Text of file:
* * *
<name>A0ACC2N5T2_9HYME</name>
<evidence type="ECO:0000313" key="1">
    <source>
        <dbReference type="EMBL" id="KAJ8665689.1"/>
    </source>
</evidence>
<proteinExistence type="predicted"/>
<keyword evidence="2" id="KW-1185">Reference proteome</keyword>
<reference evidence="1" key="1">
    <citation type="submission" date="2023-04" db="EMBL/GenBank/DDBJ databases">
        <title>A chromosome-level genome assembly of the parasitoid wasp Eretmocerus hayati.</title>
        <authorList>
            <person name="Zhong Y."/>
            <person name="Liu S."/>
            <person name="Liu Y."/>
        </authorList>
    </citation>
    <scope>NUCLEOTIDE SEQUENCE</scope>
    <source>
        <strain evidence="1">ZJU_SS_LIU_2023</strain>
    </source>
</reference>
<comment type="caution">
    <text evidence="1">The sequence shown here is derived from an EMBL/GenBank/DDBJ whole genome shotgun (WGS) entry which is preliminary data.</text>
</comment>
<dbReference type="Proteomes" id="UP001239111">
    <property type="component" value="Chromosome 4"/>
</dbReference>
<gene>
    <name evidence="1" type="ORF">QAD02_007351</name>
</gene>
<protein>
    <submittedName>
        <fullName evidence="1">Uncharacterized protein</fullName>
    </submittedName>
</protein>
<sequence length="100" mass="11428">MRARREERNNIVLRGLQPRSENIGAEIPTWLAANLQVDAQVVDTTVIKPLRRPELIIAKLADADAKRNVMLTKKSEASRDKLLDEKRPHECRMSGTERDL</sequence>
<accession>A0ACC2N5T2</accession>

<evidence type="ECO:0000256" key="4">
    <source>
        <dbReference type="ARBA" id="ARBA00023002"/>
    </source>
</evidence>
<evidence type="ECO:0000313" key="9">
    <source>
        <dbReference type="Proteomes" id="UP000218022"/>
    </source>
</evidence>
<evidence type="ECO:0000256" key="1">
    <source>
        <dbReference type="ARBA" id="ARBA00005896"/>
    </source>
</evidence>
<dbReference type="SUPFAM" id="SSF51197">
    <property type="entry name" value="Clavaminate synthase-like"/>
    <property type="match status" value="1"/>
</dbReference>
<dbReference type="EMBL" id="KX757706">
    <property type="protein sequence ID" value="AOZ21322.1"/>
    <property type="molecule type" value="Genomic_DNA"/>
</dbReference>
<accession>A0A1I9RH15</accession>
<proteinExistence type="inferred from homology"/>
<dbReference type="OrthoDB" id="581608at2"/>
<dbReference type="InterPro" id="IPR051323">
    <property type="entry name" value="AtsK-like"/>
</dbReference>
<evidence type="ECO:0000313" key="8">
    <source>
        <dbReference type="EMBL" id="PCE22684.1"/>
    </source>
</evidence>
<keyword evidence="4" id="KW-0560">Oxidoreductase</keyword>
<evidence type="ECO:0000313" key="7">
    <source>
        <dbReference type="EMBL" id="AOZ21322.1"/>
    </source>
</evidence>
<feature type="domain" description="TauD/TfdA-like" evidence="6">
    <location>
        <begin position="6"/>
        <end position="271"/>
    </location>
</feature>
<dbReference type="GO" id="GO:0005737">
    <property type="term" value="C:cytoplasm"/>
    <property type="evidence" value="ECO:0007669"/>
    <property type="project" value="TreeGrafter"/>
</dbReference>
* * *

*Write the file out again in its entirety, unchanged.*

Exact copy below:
<name>A0ACC2N5T2_9HYME</name>
<evidence type="ECO:0000313" key="1">
    <source>
        <dbReference type="EMBL" id="KAJ8665689.1"/>
    </source>
</evidence>
<proteinExistence type="predicted"/>
<keyword evidence="2" id="KW-1185">Reference proteome</keyword>
<reference evidence="1" key="1">
    <citation type="submission" date="2023-04" db="EMBL/GenBank/DDBJ databases">
        <title>A chromosome-level genome assembly of the parasitoid wasp Eretmocerus hayati.</title>
        <authorList>
            <person name="Zhong Y."/>
            <person name="Liu S."/>
            <person name="Liu Y."/>
        </authorList>
    </citation>
    <scope>NUCLEOTIDE SEQUENCE</scope>
    <source>
        <strain evidence="1">ZJU_SS_LIU_2023</strain>
    </source>
</reference>
<comment type="caution">
    <text evidence="1">The sequence shown here is derived from an EMBL/GenBank/DDBJ whole genome shotgun (WGS) entry which is preliminary data.</text>
</comment>
<dbReference type="Proteomes" id="UP001239111">
    <property type="component" value="Chromosome 4"/>
</dbReference>
<gene>
    <name evidence="1" type="ORF">QAD02_007351</name>
</gene>
<protein>
    <submittedName>
        <fullName evidence="1">Uncharacterized protein</fullName>
    </submittedName>
</protein>
<sequence length="100" mass="11428">MRARREERNNIVLRGLQPRSENIGAEIPTWLAANLQVDAQVVDTTVIKPLRRPELIIAKLADADAKRNVMLTKKSEASRDKLLDEKRPHECRMSGTERDL</sequence>
<accession>A0ACC2N5T2</accession>

<evidence type="ECO:0000256" key="4">
    <source>
        <dbReference type="ARBA" id="ARBA00023002"/>
    </source>
</evidence>
<evidence type="ECO:0000313" key="9">
    <source>
        <dbReference type="Proteomes" id="UP000218022"/>
    </source>
</evidence>
<evidence type="ECO:0000256" key="1">
    <source>
        <dbReference type="ARBA" id="ARBA00005896"/>
    </source>
</evidence>
<dbReference type="SUPFAM" id="SSF51197">
    <property type="entry name" value="Clavaminate synthase-like"/>
    <property type="match status" value="1"/>
</dbReference>
<dbReference type="EMBL" id="KX757706">
    <property type="protein sequence ID" value="AOZ21322.1"/>
    <property type="molecule type" value="Genomic_DNA"/>
</dbReference>
<accession>A0A1I9RH15</accession>
<proteinExistence type="inferred from homology"/>
<dbReference type="OrthoDB" id="581608at2"/>
<dbReference type="InterPro" id="IPR051323">
    <property type="entry name" value="AtsK-like"/>
</dbReference>
<evidence type="ECO:0000313" key="8">
    <source>
        <dbReference type="EMBL" id="PCE22684.1"/>
    </source>
</evidence>
<keyword evidence="4" id="KW-0560">Oxidoreductase</keyword>
<evidence type="ECO:0000313" key="7">
    <source>
        <dbReference type="EMBL" id="AOZ21322.1"/>
    </source>
</evidence>
<feature type="domain" description="TauD/TfdA-like" evidence="6">
    <location>
        <begin position="6"/>
        <end position="271"/>
    </location>
</feature>
<dbReference type="GO" id="GO:0005737">
    <property type="term" value="C:cytoplasm"/>
    <property type="evidence" value="ECO:0007669"/>
    <property type="project" value="TreeGrafter"/>
</dbReference>